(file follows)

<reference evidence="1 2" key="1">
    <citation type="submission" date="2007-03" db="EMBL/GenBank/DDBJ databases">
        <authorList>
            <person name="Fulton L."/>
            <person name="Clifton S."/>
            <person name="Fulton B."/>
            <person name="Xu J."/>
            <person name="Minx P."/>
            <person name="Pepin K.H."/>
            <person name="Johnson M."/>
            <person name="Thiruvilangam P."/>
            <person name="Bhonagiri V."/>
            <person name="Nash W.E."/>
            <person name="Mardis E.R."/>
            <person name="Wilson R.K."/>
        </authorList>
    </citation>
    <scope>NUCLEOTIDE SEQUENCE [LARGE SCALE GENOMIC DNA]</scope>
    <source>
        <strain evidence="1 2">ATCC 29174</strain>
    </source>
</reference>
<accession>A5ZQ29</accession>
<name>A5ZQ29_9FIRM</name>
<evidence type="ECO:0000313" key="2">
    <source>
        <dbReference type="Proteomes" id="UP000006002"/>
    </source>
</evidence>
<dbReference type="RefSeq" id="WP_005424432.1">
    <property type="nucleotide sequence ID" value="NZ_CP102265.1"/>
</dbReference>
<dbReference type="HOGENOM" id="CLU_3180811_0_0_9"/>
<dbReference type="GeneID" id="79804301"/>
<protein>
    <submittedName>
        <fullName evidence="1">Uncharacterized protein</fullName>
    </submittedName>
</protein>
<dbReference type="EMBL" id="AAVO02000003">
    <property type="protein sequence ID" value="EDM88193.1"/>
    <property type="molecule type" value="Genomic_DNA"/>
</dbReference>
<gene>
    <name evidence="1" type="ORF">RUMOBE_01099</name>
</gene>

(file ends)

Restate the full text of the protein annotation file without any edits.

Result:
<reference evidence="1 2" key="1">
    <citation type="submission" date="2007-03" db="EMBL/GenBank/DDBJ databases">
        <authorList>
            <person name="Fulton L."/>
            <person name="Clifton S."/>
            <person name="Fulton B."/>
            <person name="Xu J."/>
            <person name="Minx P."/>
            <person name="Pepin K.H."/>
            <person name="Johnson M."/>
            <person name="Thiruvilangam P."/>
            <person name="Bhonagiri V."/>
            <person name="Nash W.E."/>
            <person name="Mardis E.R."/>
            <person name="Wilson R.K."/>
        </authorList>
    </citation>
    <scope>NUCLEOTIDE SEQUENCE [LARGE SCALE GENOMIC DNA]</scope>
    <source>
        <strain evidence="1 2">ATCC 29174</strain>
    </source>
</reference>
<accession>A5ZQ29</accession>
<name>A5ZQ29_9FIRM</name>
<evidence type="ECO:0000313" key="2">
    <source>
        <dbReference type="Proteomes" id="UP000006002"/>
    </source>
</evidence>
<dbReference type="RefSeq" id="WP_005424432.1">
    <property type="nucleotide sequence ID" value="NZ_CP102265.1"/>
</dbReference>
<dbReference type="HOGENOM" id="CLU_3180811_0_0_9"/>
<dbReference type="GeneID" id="79804301"/>
<protein>
    <submittedName>
        <fullName evidence="1">Uncharacterized protein</fullName>
    </submittedName>
</protein>
<dbReference type="EMBL" id="AAVO02000003">
    <property type="protein sequence ID" value="EDM88193.1"/>
    <property type="molecule type" value="Genomic_DNA"/>
</dbReference>
<gene>
    <name evidence="1" type="ORF">RUMOBE_01099</name>
</gene>